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22

You have several advantages over your characters: You get all the time you need to conduct research. You have time to think about each thing they will do or say. You get to think through the implications of the situation they're in, and the effects of their actions. You can constrain and adjust your story world so that your character can excel in it. You ...


19

It is a better mentality for fiction, no matter which genre. Probably everyone wants to be god-like one way or another (even so I doubt it would be fun if you really think it through). But reading about god-like characters is only one thing: boring! Even if you describe monumental battles, nothing really happens. The reader knows who will win from the ...


17

Well, first and foremost - do you believe in the character? Do you think he/she is sympathetic? If so, you're already in a good position - because you have a believable, sympathetic character, you just haven't convinced your readers of that yet - meaning, if you get negative critiques on the point, you just need to figure out why you like the character, and ...


17

If your character sounds too good to be true, then it is probably a Mary Sue. If your character always seems to be in the middle of everything and is always the one to resolve any issues/problems, then it could be a Mary Sue. If your character is more attractive/powerful/impressive than any other character by a mile, then it is probably a Mary Sue. Unless ...


17

There is indeed such a term. Phil Farrand of The Nitpicker's Guide to Star Trek called this "being the cabbagehead." Certain information had to be revealed to the audience, but it was information which the characters would reasonably already know. So the writers picked someone in the room to be the "cabbagehead," meaning someone developed the I.Q. of a ...


16

One thing you've got to remember as a writer is that you are not, in any spiritual sense, getting "inside people's heads". What you are doing is producing an artefact that convinces other people that you are inside the minds of many different characters but only as long as they don't look too terribly hard. Your question poses a worry that you can see that ...


16

The real question is: boring to the writer, boring to the reader, or boring to the other characters? If the character bores you as the writer, either change the character or excise him/her. That person has no place in your story. I just had to do this myself two weeks ago, and it made a massive, awesome improvement in the entire book. If the character is ...


14

If you're asking yourself this question, you may well have a problem, or... this could be normal writers' insecurity. Sherlock Holmes, say, was a polymath who was believable because he was an unbearably obnoxious person who loved to show off his genius; James Bond is also a bit of a polymath in ins field, but impatient, careless, and a misogynistic ...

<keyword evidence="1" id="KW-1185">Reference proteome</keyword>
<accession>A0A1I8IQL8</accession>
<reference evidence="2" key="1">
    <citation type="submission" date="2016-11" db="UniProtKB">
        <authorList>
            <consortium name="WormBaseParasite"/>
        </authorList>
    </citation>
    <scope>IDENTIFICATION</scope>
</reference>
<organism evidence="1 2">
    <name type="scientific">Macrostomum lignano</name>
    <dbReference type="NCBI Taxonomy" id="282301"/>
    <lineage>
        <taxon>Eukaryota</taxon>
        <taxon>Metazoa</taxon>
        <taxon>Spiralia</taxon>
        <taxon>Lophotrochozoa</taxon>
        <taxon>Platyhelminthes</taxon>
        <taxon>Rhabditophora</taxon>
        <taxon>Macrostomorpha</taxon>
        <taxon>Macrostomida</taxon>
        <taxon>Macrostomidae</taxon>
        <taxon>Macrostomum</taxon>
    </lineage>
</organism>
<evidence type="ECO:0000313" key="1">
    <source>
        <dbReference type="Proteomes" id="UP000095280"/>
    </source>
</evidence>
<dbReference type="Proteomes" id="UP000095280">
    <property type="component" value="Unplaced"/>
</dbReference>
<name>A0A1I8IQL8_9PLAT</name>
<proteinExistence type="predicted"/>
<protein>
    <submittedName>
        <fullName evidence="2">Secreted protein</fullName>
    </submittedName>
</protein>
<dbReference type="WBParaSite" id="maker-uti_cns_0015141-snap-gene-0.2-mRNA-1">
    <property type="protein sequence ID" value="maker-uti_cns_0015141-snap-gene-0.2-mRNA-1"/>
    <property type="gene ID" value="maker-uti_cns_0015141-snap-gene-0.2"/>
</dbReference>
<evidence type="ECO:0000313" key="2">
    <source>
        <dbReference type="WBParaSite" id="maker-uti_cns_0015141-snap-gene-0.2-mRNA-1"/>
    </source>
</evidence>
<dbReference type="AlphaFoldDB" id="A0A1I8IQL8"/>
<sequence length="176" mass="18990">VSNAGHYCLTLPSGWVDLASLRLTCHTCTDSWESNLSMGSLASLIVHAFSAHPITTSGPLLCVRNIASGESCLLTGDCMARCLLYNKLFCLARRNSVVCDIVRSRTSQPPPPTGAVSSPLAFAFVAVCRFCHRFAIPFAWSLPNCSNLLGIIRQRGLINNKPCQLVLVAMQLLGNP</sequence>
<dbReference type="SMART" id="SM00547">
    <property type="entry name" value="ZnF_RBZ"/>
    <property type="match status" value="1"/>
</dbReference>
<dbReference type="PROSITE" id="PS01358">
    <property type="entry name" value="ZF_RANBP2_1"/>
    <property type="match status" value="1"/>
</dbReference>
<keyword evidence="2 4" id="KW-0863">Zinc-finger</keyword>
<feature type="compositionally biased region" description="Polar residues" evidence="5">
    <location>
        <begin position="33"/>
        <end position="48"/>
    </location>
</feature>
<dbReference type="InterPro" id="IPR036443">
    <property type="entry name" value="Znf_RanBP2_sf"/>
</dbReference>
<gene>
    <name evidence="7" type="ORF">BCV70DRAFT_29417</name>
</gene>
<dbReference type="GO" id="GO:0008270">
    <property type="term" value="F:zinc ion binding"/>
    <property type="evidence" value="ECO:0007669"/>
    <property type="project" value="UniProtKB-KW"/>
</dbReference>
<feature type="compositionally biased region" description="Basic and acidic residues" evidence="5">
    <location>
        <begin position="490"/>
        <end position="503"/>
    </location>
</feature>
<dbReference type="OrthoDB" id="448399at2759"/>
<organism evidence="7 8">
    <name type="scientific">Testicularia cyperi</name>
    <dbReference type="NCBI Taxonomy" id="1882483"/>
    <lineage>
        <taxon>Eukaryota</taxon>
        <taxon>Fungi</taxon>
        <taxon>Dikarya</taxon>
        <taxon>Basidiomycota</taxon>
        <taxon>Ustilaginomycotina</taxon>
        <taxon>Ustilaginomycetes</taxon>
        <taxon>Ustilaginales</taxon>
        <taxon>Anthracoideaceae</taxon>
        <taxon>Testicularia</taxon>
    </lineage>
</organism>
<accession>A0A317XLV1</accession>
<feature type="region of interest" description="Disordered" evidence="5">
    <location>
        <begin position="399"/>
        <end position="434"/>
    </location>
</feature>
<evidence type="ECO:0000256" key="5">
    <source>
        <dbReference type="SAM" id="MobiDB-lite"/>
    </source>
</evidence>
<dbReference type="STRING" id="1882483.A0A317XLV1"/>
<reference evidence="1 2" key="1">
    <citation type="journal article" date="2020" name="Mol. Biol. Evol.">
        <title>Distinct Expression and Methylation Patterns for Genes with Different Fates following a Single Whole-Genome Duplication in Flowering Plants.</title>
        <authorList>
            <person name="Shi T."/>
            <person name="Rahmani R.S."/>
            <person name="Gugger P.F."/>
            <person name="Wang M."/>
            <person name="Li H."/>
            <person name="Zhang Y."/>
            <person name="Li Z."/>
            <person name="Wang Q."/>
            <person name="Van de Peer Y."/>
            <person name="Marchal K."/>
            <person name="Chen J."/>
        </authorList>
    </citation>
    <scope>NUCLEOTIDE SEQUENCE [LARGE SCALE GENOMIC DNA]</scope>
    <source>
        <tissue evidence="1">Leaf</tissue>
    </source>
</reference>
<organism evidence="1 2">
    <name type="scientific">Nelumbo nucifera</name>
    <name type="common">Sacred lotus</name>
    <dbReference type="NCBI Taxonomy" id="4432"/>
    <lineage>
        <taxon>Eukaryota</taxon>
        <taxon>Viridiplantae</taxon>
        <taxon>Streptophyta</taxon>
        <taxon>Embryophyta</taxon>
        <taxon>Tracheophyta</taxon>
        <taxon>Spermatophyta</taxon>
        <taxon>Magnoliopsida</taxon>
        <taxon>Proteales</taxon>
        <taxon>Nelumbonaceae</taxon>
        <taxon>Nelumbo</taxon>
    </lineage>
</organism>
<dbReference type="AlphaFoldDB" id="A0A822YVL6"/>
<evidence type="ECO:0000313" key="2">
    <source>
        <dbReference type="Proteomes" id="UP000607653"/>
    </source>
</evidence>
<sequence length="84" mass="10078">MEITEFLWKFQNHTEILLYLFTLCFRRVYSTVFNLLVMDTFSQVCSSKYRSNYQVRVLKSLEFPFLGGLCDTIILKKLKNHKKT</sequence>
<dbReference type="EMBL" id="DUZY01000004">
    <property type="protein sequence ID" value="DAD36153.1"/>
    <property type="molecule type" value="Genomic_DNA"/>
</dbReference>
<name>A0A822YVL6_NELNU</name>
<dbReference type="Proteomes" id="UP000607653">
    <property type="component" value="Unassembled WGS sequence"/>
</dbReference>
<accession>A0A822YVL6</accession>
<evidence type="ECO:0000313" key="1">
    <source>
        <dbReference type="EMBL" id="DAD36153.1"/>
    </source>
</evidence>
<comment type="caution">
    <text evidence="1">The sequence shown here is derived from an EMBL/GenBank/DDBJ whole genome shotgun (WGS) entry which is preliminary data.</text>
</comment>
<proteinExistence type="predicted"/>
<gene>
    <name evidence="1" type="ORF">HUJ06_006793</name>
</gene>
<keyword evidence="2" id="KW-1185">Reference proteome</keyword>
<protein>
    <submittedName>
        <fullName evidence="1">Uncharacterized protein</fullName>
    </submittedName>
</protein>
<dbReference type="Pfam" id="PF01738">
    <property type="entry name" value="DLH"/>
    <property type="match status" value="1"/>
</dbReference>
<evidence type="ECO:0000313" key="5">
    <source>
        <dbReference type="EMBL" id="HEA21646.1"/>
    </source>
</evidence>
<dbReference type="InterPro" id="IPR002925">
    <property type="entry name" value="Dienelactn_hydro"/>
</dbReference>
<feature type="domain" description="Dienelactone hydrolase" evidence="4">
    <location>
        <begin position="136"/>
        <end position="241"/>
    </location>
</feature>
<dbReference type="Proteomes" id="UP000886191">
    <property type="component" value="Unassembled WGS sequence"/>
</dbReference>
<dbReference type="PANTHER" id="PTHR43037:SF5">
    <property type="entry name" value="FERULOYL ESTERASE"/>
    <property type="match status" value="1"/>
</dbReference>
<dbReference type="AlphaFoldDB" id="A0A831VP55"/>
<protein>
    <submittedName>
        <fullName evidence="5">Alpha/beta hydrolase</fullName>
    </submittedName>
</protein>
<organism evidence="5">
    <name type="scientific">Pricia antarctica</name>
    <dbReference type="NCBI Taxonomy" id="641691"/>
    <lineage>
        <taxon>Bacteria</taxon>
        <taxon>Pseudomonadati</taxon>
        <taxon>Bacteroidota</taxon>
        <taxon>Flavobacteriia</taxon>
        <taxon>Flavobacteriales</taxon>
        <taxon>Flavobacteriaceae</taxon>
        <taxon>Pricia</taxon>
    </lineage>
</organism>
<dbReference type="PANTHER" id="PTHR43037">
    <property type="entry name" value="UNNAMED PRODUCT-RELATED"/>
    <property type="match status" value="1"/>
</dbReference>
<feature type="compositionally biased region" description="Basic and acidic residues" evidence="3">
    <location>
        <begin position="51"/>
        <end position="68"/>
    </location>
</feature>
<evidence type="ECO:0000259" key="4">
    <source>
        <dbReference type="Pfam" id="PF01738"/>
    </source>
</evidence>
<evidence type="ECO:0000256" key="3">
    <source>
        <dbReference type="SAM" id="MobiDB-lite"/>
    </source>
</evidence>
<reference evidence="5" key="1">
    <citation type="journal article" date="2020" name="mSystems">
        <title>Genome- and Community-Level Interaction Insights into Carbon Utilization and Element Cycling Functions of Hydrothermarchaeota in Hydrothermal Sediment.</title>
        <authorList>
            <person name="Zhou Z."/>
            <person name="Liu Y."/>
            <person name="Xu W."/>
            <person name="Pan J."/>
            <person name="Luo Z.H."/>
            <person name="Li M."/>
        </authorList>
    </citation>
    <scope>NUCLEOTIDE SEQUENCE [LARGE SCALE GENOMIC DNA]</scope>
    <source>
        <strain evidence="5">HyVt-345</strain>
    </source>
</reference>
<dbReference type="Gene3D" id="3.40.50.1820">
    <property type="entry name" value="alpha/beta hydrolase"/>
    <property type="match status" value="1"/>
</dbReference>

14

Some tool such as this could be useful, but I believe you are asking the wrong questions. In my answer to the question you linked and another answer in that question by Fox Cutter, the questions we posed weren't life detail questions. They were motivation questions. There's a key difference. I might create this shell man who gets up at 6:45 on the dot ...


14

Some Preliminary Words... I'm not entirely sure that withholding a character's name is the best way to go about producing an aura of mystery. In fact, this is something that I've seen in a lot of early writers (and I even did it a few times myself back in high school), but which almost never works. Usually, the reader just finds it incredibly annoying. Even ...


13

As I see it, there are two possible ways for a character to influence others after death, but each has a number of variations. First, the character could directly influence others after death. This would involve some sort of continued existence either magical or supernatural in origin. Some examples: Ghost (or any other non-material existence after ...


13

If I'm following you, it seems that the travelling itself isn't important, but that the characters have traveled is advancing the plot. You can cut out most of the actual journeying, showing the quest in what the characters do when they stop moving. You can have characters refer to the travelling enough to make it clear how far they traveled -- gods damn ...


13

Character development can refer to either the task of sitting down and creating a character (working out their appearance, history, mannerisms, and so on), or it can refer to the change a character undergoes during the course of a story. In the first instance, the idea is to create a fictional person, complete with flaws and weaknesses, history, mannerisms, ...


13

How sympathetic to make your villain depends heavily on what your villain's role in the story is. Once you're able to figure out what role he has, what effect you'd like him to have on your audience, I think you'll be able to see quite easily whether that role demands reader identification (and how much). The villain always causes trouble for the ...


12

My answer is: steal a little. For example, your character needs to be a big spender, or a big gambler. If you have a friend who is impulsive in every capacity — overly generous with money, dashes off for a weekend jaunt to Mexico on a whim, walks into a store for a pair of headphones and walks out with a new stereo, eats anything put in front of him, ...